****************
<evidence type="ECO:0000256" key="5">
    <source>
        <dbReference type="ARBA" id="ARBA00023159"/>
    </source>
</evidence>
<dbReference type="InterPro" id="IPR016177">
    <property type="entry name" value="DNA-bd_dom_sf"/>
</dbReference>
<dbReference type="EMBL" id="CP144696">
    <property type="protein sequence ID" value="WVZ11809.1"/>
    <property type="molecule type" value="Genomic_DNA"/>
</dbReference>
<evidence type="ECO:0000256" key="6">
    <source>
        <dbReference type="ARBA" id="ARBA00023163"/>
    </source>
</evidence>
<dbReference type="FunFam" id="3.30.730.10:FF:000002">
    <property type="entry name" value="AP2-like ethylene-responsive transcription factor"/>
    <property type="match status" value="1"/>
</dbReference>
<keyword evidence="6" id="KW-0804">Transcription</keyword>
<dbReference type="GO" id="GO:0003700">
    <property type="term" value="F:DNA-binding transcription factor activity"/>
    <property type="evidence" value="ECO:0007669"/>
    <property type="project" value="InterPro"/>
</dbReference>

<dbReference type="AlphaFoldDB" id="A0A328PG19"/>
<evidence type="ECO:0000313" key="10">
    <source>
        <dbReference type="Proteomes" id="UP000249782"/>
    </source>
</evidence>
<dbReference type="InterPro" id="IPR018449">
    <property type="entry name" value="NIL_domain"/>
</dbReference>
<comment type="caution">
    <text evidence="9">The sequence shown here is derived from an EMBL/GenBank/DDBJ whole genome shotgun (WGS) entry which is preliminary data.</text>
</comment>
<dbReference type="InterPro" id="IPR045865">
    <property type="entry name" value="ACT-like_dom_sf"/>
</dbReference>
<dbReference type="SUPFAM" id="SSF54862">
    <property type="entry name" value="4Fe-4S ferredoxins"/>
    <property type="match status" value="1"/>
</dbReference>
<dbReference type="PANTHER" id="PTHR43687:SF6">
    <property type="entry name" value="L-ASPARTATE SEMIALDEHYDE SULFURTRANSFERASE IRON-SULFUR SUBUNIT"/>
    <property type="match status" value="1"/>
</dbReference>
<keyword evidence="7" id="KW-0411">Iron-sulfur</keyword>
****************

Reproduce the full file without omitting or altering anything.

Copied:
<evidence type="ECO:0000256" key="5">
    <source>
        <dbReference type="ARBA" id="ARBA00023159"/>
    </source>
</evidence>
<dbReference type="InterPro" id="IPR016177">
    <property type="entry name" value="DNA-bd_dom_sf"/>
</dbReference>
<dbReference type="EMBL" id="CP144696">
    <property type="protein sequence ID" value="WVZ11809.1"/>
    <property type="molecule type" value="Genomic_DNA"/>
</dbReference>
<evidence type="ECO:0000256" key="6">
    <source>
        <dbReference type="ARBA" id="ARBA00023163"/>
    </source>
</evidence>
<dbReference type="FunFam" id="3.30.730.10:FF:000002">
    <property type="entry name" value="AP2-like ethylene-responsive transcription factor"/>
    <property type="match status" value="1"/>
</dbReference>
<keyword evidence="6" id="KW-0804">Transcription</keyword>
<dbReference type="GO" id="GO:0003700">
    <property type="term" value="F:DNA-binding transcription factor activity"/>
    <property type="evidence" value="ECO:0007669"/>
    <property type="project" value="InterPro"/>
</dbReference>

<dbReference type="AlphaFoldDB" id="A0A328PG19"/>
<evidence type="ECO:0000313" key="10">
    <source>
        <dbReference type="Proteomes" id="UP000249782"/>
    </source>
</evidence>
<dbReference type="InterPro" id="IPR018449">
    <property type="entry name" value="NIL_domain"/>
</dbReference>
<comment type="caution">
    <text evidence="9">The sequence shown here is derived from an EMBL/GenBank/DDBJ whole genome shotgun (WGS) entry which is preliminary data.</text>
</comment>
<dbReference type="InterPro" id="IPR045865">
    <property type="entry name" value="ACT-like_dom_sf"/>
</dbReference>
<dbReference type="SUPFAM" id="SSF54862">
    <property type="entry name" value="4Fe-4S ferredoxins"/>
    <property type="match status" value="1"/>
</dbReference>
<dbReference type="PANTHER" id="PTHR43687:SF6">
    <property type="entry name" value="L-ASPARTATE SEMIALDEHYDE SULFURTRANSFERASE IRON-SULFUR SUBUNIT"/>
    <property type="match status" value="1"/>
</dbReference>
<keyword evidence="7" id="KW-0411">Iron-sulfur</keyword>